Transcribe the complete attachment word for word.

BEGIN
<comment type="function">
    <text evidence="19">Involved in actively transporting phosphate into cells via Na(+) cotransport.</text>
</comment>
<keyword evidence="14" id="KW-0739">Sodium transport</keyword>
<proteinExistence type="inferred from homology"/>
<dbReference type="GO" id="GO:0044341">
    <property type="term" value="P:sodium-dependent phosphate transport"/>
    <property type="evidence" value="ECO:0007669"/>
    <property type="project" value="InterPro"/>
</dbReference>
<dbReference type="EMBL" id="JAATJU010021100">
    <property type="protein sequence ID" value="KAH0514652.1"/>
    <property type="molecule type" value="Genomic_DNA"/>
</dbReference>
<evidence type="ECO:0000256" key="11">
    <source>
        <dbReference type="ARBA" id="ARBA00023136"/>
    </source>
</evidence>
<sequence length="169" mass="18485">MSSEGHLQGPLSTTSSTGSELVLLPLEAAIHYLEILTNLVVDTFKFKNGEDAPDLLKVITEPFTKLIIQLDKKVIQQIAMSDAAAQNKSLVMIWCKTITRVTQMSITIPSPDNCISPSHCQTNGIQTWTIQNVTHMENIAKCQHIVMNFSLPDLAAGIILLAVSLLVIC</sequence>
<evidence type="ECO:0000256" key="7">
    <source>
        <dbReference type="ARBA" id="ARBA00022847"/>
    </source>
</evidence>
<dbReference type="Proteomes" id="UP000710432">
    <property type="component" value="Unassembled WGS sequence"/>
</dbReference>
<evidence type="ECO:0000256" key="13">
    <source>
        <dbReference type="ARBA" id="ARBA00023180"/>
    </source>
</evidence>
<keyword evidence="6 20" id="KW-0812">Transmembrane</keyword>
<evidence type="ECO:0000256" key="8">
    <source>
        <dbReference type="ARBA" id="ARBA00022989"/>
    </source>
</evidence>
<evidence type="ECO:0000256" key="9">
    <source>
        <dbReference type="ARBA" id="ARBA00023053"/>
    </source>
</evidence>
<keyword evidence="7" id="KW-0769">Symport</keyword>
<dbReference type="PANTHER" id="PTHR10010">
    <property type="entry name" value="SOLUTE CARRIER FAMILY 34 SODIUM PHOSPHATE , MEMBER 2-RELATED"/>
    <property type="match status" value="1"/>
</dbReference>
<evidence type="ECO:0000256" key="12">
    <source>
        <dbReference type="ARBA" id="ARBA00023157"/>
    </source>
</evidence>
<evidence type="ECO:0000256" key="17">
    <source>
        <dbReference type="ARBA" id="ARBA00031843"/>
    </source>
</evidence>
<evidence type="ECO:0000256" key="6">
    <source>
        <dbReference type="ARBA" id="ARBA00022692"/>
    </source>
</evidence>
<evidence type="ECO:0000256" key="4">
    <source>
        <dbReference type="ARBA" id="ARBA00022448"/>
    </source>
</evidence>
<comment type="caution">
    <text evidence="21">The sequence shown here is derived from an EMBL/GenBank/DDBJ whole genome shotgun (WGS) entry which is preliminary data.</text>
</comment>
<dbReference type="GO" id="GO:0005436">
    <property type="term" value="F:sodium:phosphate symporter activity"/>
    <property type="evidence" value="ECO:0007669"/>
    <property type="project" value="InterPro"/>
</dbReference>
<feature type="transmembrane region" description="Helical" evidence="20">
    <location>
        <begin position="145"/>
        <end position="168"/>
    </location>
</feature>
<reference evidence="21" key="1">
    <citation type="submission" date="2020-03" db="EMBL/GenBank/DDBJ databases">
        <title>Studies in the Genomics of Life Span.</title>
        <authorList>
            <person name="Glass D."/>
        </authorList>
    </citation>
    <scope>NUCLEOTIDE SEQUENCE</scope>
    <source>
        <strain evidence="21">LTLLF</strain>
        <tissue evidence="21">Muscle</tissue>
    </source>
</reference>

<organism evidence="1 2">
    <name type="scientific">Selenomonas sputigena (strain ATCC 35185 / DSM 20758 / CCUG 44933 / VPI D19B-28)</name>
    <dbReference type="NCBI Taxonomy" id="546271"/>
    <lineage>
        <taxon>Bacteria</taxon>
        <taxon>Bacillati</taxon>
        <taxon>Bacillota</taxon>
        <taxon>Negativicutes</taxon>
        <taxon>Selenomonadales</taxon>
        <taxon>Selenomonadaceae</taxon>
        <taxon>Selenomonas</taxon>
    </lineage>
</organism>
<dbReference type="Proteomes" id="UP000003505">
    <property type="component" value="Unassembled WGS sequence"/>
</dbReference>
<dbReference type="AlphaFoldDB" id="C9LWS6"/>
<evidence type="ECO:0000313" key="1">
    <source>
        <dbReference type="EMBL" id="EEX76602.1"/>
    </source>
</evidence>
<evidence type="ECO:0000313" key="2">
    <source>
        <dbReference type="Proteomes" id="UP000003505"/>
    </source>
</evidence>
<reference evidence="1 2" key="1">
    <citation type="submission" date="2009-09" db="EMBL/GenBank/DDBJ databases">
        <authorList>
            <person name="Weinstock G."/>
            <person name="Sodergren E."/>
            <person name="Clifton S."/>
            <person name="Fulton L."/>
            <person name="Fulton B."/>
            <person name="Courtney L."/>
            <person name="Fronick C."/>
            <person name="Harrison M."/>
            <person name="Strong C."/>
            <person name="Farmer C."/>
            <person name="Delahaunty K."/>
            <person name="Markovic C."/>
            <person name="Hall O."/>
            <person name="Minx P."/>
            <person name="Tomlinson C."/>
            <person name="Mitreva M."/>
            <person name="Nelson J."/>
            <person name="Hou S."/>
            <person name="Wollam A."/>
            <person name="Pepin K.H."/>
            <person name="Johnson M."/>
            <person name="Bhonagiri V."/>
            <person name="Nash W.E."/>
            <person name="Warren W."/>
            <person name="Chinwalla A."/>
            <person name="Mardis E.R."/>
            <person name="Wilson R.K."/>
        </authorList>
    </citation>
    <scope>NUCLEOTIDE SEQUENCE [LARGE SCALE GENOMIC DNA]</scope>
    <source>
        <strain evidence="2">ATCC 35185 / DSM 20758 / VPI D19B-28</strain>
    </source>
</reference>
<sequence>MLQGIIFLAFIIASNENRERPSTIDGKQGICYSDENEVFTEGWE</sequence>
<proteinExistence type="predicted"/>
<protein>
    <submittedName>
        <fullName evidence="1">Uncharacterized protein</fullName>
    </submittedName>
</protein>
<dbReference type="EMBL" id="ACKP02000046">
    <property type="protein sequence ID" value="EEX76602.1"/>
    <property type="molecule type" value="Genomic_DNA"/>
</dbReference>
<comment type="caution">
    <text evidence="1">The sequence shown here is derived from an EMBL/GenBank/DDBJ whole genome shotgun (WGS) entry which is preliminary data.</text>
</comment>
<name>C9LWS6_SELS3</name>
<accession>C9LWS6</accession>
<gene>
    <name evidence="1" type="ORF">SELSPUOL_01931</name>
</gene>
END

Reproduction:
<comment type="function">
    <text evidence="19">Involved in actively transporting phosphate into cells via Na(+) cotransport.</text>
</comment>
<keyword evidence="14" id="KW-0739">Sodium transport</keyword>
<proteinExistence type="inferred from homology"/>
<dbReference type="GO" id="GO:0044341">
    <property type="term" value="P:sodium-dependent phosphate transport"/>
    <property type="evidence" value="ECO:0007669"/>
    <property type="project" value="InterPro"/>
</dbReference>
<dbReference type="EMBL" id="JAATJU010021100">
    <property type="protein sequence ID" value="KAH0514652.1"/>
    <property type="molecule type" value="Genomic_DNA"/>
</dbReference>
<evidence type="ECO:0000256" key="11">
    <source>
        <dbReference type="ARBA" id="ARBA00023136"/>
    </source>
</evidence>
<sequence length="169" mass="18485">MSSEGHLQGPLSTTSSTGSELVLLPLEAAIHYLEILTNLVVDTFKFKNGEDAPDLLKVITEPFTKLIIQLDKKVIQQIAMSDAAAQNKSLVMIWCKTITRVTQMSITIPSPDNCISPSHCQTNGIQTWTIQNVTHMENIAKCQHIVMNFSLPDLAAGIILLAVSLLVIC</sequence>
<evidence type="ECO:0000256" key="7">
    <source>
        <dbReference type="ARBA" id="ARBA00022847"/>
    </source>
</evidence>
<dbReference type="Proteomes" id="UP000710432">
    <property type="component" value="Unassembled WGS sequence"/>
</dbReference>
<evidence type="ECO:0000256" key="13">
    <source>
        <dbReference type="ARBA" id="ARBA00023180"/>
    </source>
</evidence>
<keyword evidence="6 20" id="KW-0812">Transmembrane</keyword>
<evidence type="ECO:0000256" key="8">
    <source>
        <dbReference type="ARBA" id="ARBA00022989"/>
    </source>
</evidence>
<evidence type="ECO:0000256" key="9">
    <source>
        <dbReference type="ARBA" id="ARBA00023053"/>
    </source>
</evidence>
<keyword evidence="7" id="KW-0769">Symport</keyword>
<dbReference type="PANTHER" id="PTHR10010">
    <property type="entry name" value="SOLUTE CARRIER FAMILY 34 SODIUM PHOSPHATE , MEMBER 2-RELATED"/>
    <property type="match status" value="1"/>
</dbReference>
<evidence type="ECO:0000256" key="12">
    <source>
        <dbReference type="ARBA" id="ARBA00023157"/>
    </source>
</evidence>
<evidence type="ECO:0000256" key="17">
    <source>
        <dbReference type="ARBA" id="ARBA00031843"/>
    </source>
</evidence>
<evidence type="ECO:0000256" key="6">
    <source>
        <dbReference type="ARBA" id="ARBA00022692"/>
    </source>
</evidence>
<evidence type="ECO:0000256" key="4">
    <source>
        <dbReference type="ARBA" id="ARBA00022448"/>
    </source>
</evidence>
<comment type="caution">
    <text evidence="21">The sequence shown here is derived from an EMBL/GenBank/DDBJ whole genome shotgun (WGS) entry which is preliminary data.</text>
</comment>
<dbReference type="GO" id="GO:0005436">
    <property type="term" value="F:sodium:phosphate symporter activity"/>
    <property type="evidence" value="ECO:0007669"/>
    <property type="project" value="InterPro"/>
</dbReference>
<feature type="transmembrane region" description="Helical" evidence="20">
    <location>
        <begin position="145"/>
        <end position="168"/>
    </location>
</feature>
<reference evidence="21" key="1">
    <citation type="submission" date="2020-03" db="EMBL/GenBank/DDBJ databases">
        <title>Studies in the Genomics of Life Span.</title>
        <authorList>
            <person name="Glass D."/>
        </authorList>
    </citation>
    <scope>NUCLEOTIDE SEQUENCE</scope>
    <source>
        <strain evidence="21">LTLLF</strain>
        <tissue evidence="21">Muscle</tissue>
    </source>
</reference>

<organism evidence="1 2">
    <name type="scientific">Selenomonas sputigena (strain ATCC 35185 / DSM 20758 / CCUG 44933 / VPI D19B-28)</name>
    <dbReference type="NCBI Taxonomy" id="546271"/>
    <lineage>
        <taxon>Bacteria</taxon>
        <taxon>Bacillati</taxon>
        <taxon>Bacillota</taxon>
        <taxon>Negativicutes</taxon>
        <taxon>Selenomonadales</taxon>
        <taxon>Selenomonadaceae</taxon>
        <taxon>Selenomonas</taxon>
    </lineage>
</organism>
<dbReference type="Proteomes" id="UP000003505">
    <property type="component" value="Unassembled WGS sequence"/>
</dbReference>
<dbReference type="AlphaFoldDB" id="C9LWS6"/>
<evidence type="ECO:0000313" key="1">
    <source>
        <dbReference type="EMBL" id="EEX76602.1"/>
    </source>
</evidence>
<evidence type="ECO:0000313" key="2">
    <source>
        <dbReference type="Proteomes" id="UP000003505"/>
    </source>
</evidence>
<reference evidence="1 2" key="1">
    <citation type="submission" date="2009-09" db="EMBL/GenBank/DDBJ databases">
        <authorList>
            <person name="Weinstock G."/>
            <person name="Sodergren E."/>
            <person name="Clifton S."/>
            <person name="Fulton L."/>
            <person name="Fulton B."/>
            <person name="Courtney L."/>
            <person name="Fronick C."/>
            <person name="Harrison M."/>
            <person name="Strong C."/>
            <person name="Farmer C."/>
            <person name="Delahaunty K."/>
            <person name="Markovic C."/>
            <person name="Hall O."/>
            <person name="Minx P."/>
            <person name="Tomlinson C."/>
            <person name="Mitreva M."/>
            <person name="Nelson J."/>
            <person name="Hou S."/>
            <person name="Wollam A."/>
            <person name="Pepin K.H."/>
            <person name="Johnson M."/>
            <person name="Bhonagiri V."/>
            <person name="Nash W.E."/>
            <person name="Warren W."/>
            <person name="Chinwalla A."/>
            <person name="Mardis E.R."/>
            <person name="Wilson R.K."/>
        </authorList>
    </citation>
    <scope>NUCLEOTIDE SEQUENCE [LARGE SCALE GENOMIC DNA]</scope>
    <source>
        <strain evidence="2">ATCC 35185 / DSM 20758 / VPI D19B-28</strain>
    </source>
</reference>
<sequence>MLQGIIFLAFIIASNENRERPSTIDGKQGICYSDENEVFTEGWE</sequence>
<proteinExistence type="predicted"/>
<protein>
    <submittedName>
        <fullName evidence="1">Uncharacterized protein</fullName>
    </submittedName>
</protein>
<dbReference type="EMBL" id="ACKP02000046">
    <property type="protein sequence ID" value="EEX76602.1"/>
    <property type="molecule type" value="Genomic_DNA"/>
</dbReference>
<comment type="caution">
    <text evidence="1">The sequence shown here is derived from an EMBL/GenBank/DDBJ whole genome shotgun (WGS) entry which is preliminary data.</text>
</comment>
<name>C9LWS6_SELS3</name>
<accession>C9LWS6</accession>
<gene>
    <name evidence="1" type="ORF">SELSPUOL_01931</name>
</gene>